Massively Parallel Processing or programming is both taught and extensively used at GRIS. Our integrated course “Programming Massively Parallel Processors” and the lab “Programming Massively Parallel Systems” teach not only the concepts of general purpose GPU (GPGPU) programming but allow the students to apply this knowledge to real-world problems in today’s research.
Massively Parallel Processing explained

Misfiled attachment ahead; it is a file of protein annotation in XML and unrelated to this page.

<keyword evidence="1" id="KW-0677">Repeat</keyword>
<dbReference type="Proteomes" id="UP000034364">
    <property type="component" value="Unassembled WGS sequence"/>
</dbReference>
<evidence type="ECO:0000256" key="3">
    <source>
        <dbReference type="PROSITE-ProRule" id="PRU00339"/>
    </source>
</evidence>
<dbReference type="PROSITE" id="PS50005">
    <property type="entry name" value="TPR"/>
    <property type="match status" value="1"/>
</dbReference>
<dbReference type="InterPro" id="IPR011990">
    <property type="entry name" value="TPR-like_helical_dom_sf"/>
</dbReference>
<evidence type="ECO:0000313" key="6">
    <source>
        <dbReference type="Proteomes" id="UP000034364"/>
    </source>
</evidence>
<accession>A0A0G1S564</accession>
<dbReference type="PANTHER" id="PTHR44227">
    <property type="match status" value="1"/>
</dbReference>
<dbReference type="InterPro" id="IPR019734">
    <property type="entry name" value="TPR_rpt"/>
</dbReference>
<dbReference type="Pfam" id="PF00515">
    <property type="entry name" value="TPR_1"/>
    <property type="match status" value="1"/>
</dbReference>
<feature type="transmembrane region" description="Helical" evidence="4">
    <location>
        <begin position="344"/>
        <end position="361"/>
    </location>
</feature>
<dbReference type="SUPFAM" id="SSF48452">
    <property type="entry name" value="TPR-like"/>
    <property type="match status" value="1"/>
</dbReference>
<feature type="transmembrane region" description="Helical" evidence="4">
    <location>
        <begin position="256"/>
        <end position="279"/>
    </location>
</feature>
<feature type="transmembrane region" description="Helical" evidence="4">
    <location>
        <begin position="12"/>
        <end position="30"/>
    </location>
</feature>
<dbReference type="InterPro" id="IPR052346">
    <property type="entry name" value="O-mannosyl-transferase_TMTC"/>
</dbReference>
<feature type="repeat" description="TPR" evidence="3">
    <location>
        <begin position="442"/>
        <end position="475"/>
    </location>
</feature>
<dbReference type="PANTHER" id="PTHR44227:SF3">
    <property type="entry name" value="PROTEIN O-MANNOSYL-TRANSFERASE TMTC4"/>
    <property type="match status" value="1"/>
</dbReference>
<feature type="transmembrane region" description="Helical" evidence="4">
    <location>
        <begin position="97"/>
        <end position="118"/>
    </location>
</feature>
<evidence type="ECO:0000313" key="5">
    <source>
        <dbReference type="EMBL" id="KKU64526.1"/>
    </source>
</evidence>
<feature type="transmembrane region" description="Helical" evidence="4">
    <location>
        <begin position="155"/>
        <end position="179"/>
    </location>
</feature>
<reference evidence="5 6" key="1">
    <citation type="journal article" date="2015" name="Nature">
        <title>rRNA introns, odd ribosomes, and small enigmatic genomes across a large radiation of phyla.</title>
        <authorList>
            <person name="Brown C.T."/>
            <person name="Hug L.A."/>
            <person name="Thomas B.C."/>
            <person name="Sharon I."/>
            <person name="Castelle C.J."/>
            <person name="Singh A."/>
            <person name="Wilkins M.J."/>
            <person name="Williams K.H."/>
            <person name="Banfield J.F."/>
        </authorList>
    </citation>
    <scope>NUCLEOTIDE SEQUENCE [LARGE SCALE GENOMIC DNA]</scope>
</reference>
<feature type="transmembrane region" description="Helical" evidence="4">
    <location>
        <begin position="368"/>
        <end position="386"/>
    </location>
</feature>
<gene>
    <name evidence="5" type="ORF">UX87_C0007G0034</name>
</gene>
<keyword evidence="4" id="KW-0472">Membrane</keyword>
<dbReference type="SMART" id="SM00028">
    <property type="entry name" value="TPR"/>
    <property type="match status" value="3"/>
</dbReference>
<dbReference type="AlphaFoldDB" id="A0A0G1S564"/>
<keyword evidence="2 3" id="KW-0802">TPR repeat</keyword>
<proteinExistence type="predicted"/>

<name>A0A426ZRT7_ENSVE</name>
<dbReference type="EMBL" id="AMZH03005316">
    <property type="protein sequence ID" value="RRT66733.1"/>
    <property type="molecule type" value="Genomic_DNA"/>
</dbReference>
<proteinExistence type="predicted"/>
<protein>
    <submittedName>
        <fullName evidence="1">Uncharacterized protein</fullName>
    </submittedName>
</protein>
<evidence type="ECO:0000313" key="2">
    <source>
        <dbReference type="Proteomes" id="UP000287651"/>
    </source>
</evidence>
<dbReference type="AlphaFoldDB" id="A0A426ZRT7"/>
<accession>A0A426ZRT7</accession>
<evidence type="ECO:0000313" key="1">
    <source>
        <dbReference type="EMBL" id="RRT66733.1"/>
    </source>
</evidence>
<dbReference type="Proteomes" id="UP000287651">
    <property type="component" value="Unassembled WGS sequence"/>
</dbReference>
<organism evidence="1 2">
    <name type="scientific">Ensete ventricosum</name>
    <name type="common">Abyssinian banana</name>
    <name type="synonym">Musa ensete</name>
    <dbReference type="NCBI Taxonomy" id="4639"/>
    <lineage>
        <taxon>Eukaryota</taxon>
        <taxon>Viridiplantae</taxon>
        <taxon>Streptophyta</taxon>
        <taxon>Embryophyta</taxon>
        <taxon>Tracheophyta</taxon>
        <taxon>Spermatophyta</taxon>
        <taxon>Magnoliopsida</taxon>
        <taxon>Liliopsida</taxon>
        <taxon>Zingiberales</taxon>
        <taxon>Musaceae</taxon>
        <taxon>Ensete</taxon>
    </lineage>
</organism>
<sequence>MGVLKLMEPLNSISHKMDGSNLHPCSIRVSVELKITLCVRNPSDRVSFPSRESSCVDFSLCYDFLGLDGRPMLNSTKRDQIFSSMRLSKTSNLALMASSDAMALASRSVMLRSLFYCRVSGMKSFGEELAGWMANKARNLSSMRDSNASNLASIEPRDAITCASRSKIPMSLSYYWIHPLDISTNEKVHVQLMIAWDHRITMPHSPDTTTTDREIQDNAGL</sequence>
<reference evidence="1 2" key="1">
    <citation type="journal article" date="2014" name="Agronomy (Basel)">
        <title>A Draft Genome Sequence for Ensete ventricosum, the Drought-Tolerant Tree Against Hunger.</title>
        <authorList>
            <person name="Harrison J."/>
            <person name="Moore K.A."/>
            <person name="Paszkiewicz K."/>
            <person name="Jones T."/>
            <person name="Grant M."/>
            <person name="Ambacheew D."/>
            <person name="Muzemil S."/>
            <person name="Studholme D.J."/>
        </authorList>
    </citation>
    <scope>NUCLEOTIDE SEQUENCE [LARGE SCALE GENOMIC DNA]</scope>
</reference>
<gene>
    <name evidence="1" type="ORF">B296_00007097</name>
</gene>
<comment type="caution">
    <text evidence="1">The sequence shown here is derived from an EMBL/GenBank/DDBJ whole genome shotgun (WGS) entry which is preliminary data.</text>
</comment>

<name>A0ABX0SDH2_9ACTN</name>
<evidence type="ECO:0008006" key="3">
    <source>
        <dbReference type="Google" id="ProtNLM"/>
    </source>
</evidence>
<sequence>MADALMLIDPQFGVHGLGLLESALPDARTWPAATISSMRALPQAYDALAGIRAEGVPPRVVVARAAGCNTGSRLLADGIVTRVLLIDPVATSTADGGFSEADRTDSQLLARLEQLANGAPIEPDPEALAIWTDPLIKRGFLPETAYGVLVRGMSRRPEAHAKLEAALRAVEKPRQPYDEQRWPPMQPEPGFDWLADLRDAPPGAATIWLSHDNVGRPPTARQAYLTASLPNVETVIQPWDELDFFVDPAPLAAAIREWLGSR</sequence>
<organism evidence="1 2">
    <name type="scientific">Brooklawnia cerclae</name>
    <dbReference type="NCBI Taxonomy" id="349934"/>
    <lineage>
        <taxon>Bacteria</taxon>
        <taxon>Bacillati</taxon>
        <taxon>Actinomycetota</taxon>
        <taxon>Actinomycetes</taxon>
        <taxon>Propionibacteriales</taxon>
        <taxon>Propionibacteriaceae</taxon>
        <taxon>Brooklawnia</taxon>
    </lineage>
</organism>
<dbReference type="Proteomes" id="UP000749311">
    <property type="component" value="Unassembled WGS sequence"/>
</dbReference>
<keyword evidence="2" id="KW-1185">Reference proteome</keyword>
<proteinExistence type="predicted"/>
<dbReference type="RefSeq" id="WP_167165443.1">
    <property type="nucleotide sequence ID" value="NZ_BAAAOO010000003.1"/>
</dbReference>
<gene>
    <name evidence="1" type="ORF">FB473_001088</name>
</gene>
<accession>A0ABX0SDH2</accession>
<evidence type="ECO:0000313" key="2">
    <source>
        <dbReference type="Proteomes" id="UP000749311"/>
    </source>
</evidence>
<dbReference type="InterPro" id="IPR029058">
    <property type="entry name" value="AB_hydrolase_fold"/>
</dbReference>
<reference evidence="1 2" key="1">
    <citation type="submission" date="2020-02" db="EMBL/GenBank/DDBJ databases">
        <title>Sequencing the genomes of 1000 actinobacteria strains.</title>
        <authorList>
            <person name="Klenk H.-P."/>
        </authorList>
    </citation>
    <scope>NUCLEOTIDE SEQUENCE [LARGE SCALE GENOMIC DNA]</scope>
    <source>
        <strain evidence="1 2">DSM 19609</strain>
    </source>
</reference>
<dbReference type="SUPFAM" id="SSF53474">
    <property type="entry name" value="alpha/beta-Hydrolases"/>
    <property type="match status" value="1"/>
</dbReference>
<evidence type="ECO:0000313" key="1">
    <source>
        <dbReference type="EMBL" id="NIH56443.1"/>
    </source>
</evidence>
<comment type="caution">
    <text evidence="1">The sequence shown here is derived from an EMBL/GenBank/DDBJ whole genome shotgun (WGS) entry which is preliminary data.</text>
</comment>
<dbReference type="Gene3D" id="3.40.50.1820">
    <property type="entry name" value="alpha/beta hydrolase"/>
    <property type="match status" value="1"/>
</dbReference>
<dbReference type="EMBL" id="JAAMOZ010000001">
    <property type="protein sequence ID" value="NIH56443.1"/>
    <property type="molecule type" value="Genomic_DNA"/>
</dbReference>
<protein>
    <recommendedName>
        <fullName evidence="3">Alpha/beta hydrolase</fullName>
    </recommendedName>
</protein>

Massively Parallel Processing originally appeared in form of the PRAM architecture which is a parallel extension to the traditional von Neumann Model that features a theoretically unlimited number of processors connected to a single shared memory. While this model was actually implemented as a real hardware, it was not widely spread. This, however, changed with the appearance of programmable GPUs. With the advent of general purpose GPU (GPGPU) programming, massively parallel processing became a widely available reality that is being used in a multitude of research areas, including machine learning, real-time of offline rendering, etc.